October metrics offer glimpse of omicron effect

The latest monthly report from HotStats suggests that future hotel bookings, meetings and other hotel-related activity could be impacted by the presumed expectation of future travel impediments—whether self-imposed, company-imposed or government-mandated—due to the omicron variant of the COVID-19 coronavirus, if recent numbers are any guide.

“There is certainly a feeling of consternation and a sense of ‘here we go again’ when it comes to this new omicron strain, which is prompting local and federal levels to rethink the approach on restrictions,” report author David Eisen told Hotel Management. “Obviously, any new travel limitation or mandate is disadvantageous to the hotel industry. Until there is further clarity, hoteliers will need to continue their operational vigilance, focusing on cost control as a way to promote flow through amid still enervated revenue. COVID-19 is likely endemic, so in the long run, the best way to deal with it, is to live with it—safely.”

The ongoing delta variant continued to affect hotel metrics worldwide in October, suggesting what hoteliers may be able to expect in the coming months. From the report:


In the U.S., the key performance indicators were down double digits in October compared to the same month two years earlier. Occupancy improved during the first half of the year and hit its peak in July, but has largely plateaued since then, which the report cautions could be “a signal that the leisure boom could not be sustained at the same levels prior.”

Corporate travel, meanwhile, seems to be improving. In October, corporate average daily rate was $7 higher than in October 2019 and $35 higher than in the previous month. Corporate volume mix—the proportion of rooms sold at the corporate rate compared to total rooms sold—has grown 6 percentage points since July.

While the cost base across the U.S. remains stunted, revenue continues to lag 2019 levels. Total revenue per available room was down 30 percent in October versus the same month in 2019, and at $68.97, gross operating profit per available room was down 37 percent in the month versus its 2019 level.

Middle East

The Middle East, meanwhile, reported a “striking resurgence” bolstered by Expo 2020 in Dubai, a 182-day World Expo that began at the beginning of October and runs through March.

Occupancy in Dubai was recorded at above 80 percent, higher than at the same time in October 2019. The growth carried over into all top-line metrics, concluding with RevPAR hitting $192, a full $40 more than at the same time in 2019.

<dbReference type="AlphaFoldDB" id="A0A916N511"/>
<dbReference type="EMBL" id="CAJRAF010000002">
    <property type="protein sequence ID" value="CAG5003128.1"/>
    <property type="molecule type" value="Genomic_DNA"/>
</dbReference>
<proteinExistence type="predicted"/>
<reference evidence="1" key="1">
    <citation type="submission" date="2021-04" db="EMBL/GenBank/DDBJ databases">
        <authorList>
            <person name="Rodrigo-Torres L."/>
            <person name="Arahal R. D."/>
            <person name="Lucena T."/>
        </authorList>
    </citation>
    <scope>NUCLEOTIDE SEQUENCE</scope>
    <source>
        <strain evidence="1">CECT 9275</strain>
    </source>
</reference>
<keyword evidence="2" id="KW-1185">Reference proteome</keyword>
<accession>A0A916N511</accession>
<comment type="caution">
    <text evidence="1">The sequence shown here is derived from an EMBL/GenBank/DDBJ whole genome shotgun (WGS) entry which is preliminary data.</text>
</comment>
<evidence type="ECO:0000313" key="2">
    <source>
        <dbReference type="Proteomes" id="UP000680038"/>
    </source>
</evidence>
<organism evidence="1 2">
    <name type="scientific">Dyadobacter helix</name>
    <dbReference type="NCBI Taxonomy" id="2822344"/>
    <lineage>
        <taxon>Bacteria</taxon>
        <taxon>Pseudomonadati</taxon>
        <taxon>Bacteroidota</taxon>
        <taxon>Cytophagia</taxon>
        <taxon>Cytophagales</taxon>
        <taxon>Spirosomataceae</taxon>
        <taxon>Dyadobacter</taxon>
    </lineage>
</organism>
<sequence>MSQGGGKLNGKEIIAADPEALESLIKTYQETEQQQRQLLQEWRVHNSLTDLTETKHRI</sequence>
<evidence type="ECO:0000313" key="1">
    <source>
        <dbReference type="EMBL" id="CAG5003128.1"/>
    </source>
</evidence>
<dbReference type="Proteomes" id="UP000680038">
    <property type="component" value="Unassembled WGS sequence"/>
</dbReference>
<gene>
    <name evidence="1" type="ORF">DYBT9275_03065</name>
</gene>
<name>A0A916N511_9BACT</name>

Not surprisingly, total revenue followed suit with TRevPAR hitting $281, 13 percent higher than in October 2019. The kicker: The increase in revenues was complemented by a still-deflated cost base. Total payroll in Dubai was $45 on a per-available-room basis, which was $14 lower than at the same time in 2019. The combination of revenue and expense led to GOPPAR of $150, a full $50 over October 2019.

The United Arab Emirates led to the Middle East region’s GOPPAR improvement. At $76, GOPPAR was 5 percent higher than at the same time in 2019 and a full 484 percent higher than in October 2020.


Europe’s recovery is similar to that of the U.S. in terms of the numbers, according to HotStats, with RevPAR, TRevPAR and GOPPAR off some 30 percent in October compared to 2019. This, the report said, suggests a “daunting fall and winter season” that is only being made worse by a new surge in infections and subsequent restrictions. 

The report highlighted utility expenses, which, at €5.28 per available room, are now at the same level as 2019. Annual inflation across euro-using countries hit 4.9 percent in November, driven mainly by soaring energy prices, according to Eurostat, the EU statistics office.


Similarly to Europe, the Asia-Pacific region is tightening borders in response to omicron. Japan is set to block foreign arrivals, only weeks after easing restrictions for visa holders, including short-term business travelers and international students. The Philippines, meanwhile, has barred arrivals from seven European countries, including the Netherlands, Belgium and Italy.

Asia-Pacific GOPPAR reached $43 in October, down 38 percent compared to the same month in 2019, but 126 percent higher than in September 2019.